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Water diversion set to benefit East China's Shandong province

Publication Date : 10-12-2013

 

Shandong province will get about 34 million cubic metres of clean water in the first use of the South-to-North Water Diversion Project's east route, authorities said.

The water diversion, which began on November 15, will end on Tuesday, according to the State Council's Office of the SNWD Project Commission.

The first phase of the east route, completed in March, brings water from the Yangtze River at Jiangsu province's Jiangdu to Shandong along the Beijing-Hangzhou Grand Canal.

The east route's first phase, which cost more than 50 billion yuan (US$8.2 billion), is expected to supply up to 8.77 billion cu m of water to Jiangsu, Anhui and Shandong provinces every year, benefiting about 100 million people, the SNWD project office said.

"The amount of water supplied will be adjusted annually according to the shortages in those provinces as well as the inflow in the route's upper reaches," said an official with the SNWD project office who declined to give his name.

The world's largest water diversion programme  will move 44.8 billion cu m of water a year from the water-rich south via eastern, central and western routes to the arid north, including Beijing.

The annual water shortage in Shandong is 4 to 5 billion cu m, according to the provincial water resources department last year.

"The average per capita quantity of water in Shandong is about 322 cu m, less than a sixth of the quantity per capita in China," said Yang Jianwei, a Shandong official in charge of the project.

"The first phase of the eastern route will transfer an average of 1.35 billion cu m to the province a year, which will greatly quench its thirst," he said.

The diverted water will mainly satisfy the increasing demand of urban residents and industrial development, plus sectors like agriculture and navigation.

The water's price will be higher than local water sources, Yang said, without elaborating.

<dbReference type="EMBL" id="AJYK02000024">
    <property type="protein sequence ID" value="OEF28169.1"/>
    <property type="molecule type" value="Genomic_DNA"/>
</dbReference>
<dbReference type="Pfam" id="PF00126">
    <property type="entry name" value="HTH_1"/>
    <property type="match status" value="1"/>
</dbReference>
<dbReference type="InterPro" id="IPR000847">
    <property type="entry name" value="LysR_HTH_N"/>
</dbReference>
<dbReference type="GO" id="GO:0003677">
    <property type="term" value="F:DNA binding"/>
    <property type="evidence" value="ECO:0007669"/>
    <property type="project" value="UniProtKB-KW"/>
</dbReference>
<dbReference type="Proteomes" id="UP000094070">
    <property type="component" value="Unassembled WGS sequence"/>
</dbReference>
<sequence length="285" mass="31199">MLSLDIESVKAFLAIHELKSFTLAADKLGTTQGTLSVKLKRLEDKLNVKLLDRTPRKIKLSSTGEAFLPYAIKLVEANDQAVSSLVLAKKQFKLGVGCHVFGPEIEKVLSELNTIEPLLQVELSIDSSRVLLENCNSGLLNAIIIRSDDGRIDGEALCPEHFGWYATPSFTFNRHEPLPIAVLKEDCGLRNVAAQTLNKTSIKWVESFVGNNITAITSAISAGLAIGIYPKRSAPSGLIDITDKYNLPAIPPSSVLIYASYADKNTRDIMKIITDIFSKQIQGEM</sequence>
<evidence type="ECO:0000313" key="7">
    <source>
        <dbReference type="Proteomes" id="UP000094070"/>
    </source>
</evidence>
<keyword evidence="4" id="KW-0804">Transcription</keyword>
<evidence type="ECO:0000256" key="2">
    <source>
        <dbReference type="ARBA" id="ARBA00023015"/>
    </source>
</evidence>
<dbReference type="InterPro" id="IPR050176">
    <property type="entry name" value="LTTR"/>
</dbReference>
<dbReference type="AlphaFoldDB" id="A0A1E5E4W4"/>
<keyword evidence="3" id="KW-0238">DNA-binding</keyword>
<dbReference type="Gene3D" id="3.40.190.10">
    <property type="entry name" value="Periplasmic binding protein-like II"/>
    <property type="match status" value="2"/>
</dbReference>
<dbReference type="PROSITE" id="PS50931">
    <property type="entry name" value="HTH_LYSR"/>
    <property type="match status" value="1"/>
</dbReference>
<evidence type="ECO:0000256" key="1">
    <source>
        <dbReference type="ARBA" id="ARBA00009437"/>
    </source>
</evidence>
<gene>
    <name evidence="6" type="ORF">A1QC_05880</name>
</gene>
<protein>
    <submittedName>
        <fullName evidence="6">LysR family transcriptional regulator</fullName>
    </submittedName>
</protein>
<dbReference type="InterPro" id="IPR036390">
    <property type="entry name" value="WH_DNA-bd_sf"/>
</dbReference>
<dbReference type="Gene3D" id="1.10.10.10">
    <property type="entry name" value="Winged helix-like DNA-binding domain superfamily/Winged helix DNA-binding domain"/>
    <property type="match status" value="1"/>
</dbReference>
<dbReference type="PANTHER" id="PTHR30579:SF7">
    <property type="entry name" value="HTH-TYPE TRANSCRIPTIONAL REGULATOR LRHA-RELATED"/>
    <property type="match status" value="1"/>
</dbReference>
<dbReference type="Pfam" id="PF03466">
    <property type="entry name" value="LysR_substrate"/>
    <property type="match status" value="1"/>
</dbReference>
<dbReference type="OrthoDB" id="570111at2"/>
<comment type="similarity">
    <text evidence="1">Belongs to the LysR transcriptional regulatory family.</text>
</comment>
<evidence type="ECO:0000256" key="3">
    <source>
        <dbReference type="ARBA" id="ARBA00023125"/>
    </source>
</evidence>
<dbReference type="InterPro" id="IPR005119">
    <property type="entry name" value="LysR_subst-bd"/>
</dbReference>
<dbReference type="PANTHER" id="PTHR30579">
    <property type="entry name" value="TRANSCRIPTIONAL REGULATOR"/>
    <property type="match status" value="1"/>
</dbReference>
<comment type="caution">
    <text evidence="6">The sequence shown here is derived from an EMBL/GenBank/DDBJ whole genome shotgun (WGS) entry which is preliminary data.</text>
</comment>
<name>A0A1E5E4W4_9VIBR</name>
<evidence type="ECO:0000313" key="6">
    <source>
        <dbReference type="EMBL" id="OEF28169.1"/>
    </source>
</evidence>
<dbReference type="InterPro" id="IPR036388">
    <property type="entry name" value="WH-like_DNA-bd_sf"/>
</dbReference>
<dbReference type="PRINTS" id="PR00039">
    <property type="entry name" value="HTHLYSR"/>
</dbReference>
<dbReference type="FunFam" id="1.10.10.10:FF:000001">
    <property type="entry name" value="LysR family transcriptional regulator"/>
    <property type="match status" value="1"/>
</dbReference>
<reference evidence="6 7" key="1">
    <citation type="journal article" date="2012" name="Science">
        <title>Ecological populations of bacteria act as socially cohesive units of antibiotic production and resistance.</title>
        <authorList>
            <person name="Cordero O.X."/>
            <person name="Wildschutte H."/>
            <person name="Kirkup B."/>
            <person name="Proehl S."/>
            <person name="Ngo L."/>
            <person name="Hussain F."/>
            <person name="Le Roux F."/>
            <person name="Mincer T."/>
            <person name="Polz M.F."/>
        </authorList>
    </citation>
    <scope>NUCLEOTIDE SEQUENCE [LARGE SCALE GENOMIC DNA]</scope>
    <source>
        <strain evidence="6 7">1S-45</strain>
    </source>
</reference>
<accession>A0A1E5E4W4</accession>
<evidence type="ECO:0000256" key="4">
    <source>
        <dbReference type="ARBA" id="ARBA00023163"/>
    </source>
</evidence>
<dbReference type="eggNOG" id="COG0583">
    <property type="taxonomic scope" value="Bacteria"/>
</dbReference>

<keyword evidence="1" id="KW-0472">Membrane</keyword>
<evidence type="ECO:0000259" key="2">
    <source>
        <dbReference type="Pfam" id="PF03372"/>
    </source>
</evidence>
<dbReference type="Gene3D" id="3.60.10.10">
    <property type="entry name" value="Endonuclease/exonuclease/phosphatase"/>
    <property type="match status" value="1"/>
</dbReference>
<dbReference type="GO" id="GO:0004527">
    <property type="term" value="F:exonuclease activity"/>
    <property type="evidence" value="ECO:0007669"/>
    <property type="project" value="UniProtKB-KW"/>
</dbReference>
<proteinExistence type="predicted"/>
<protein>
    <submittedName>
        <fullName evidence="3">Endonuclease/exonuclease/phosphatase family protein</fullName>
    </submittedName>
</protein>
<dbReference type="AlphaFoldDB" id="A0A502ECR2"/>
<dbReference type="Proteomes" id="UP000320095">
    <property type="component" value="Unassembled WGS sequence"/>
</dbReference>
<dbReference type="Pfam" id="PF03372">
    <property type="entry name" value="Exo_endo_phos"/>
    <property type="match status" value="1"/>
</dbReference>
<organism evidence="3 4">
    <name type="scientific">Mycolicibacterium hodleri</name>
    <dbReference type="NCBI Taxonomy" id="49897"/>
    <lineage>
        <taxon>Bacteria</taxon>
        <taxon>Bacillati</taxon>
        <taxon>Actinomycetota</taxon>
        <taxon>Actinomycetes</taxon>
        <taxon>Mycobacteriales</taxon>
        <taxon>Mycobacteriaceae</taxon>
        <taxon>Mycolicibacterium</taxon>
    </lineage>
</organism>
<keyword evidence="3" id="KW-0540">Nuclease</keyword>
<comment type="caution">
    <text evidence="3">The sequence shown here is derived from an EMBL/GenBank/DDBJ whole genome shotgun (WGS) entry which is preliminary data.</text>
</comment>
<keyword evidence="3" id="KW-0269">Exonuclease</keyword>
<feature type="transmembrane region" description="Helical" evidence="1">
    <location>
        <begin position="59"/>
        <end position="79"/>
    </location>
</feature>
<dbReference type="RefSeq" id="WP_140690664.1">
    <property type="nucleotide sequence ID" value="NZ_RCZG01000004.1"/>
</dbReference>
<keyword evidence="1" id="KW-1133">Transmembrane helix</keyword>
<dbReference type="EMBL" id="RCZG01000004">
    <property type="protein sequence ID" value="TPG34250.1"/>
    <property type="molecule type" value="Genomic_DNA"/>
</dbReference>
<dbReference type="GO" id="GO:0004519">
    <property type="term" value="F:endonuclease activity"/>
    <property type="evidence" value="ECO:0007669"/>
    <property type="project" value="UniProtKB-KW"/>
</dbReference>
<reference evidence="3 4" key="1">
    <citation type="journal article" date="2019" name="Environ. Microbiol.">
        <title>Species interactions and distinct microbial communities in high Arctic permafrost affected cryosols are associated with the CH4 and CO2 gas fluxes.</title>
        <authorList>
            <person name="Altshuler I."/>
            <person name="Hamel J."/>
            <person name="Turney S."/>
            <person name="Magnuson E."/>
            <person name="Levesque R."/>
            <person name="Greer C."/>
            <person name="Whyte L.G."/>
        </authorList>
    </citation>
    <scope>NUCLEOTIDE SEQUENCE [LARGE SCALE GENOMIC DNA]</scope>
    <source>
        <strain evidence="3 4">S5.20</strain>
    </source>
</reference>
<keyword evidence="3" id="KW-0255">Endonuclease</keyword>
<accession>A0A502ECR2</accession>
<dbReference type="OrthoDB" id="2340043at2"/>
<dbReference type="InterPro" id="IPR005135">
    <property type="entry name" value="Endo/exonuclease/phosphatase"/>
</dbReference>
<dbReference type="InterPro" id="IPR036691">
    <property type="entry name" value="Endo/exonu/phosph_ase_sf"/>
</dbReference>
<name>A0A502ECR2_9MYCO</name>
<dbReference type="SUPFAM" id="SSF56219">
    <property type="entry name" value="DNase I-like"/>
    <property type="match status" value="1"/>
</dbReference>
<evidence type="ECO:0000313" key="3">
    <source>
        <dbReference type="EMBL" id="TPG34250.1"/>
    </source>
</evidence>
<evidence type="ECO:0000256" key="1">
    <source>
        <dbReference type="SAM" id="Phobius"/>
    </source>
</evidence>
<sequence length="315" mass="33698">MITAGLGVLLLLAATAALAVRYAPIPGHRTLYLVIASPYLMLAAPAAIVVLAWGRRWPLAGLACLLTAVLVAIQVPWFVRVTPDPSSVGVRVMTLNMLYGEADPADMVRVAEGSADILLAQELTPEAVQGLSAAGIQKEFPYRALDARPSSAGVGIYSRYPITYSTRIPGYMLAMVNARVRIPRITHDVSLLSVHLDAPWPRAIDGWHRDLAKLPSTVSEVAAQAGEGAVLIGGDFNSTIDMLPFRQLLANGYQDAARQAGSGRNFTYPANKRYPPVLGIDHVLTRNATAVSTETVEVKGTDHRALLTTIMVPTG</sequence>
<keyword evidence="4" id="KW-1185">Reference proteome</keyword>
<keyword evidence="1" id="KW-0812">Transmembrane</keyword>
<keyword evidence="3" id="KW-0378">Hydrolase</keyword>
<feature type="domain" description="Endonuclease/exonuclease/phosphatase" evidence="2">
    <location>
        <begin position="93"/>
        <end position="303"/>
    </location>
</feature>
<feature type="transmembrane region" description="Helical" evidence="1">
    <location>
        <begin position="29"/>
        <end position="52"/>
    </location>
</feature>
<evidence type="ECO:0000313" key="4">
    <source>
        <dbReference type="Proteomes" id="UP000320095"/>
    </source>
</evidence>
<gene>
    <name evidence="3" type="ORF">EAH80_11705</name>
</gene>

Since November 2012, tests have found water quality of the eastern route's trunk canals is at least Grade III, the minimum standard for drinking-water sources, according to the SNWD project office.

Real-time monitoring of water quality on the route has begun, the office said.

On Sunday, China's top leaders welcomed major progress at the South-to-North Water Diversion Project and called for further efforts to ensure the success of following construction work.

"We should strengthen management and keep working to ensure steady progress on the project and stable water quality," President Xi Jinping said.

Premier Li Keqiang and Vice-Premier Zhang Gaoli, also director of the project's construction committee, stressed the importance of the work, including ensuring water quality, protecting the environment and avoiding safety issues, to fully tap the project's economic and social benefits.

The first phase of the central route, scheduled to be finished this year, will supply water from the Danjiangkou Reservoir in Hubei province to northern cities, including Beijing, Tianjin, Shijiazhuang and Zhengzhou, beginning in 2014.

The western route, which will replenish the Yellow River with water diverted from the upper reaches of the Yangtze River, is still in the planning stage.


 

 

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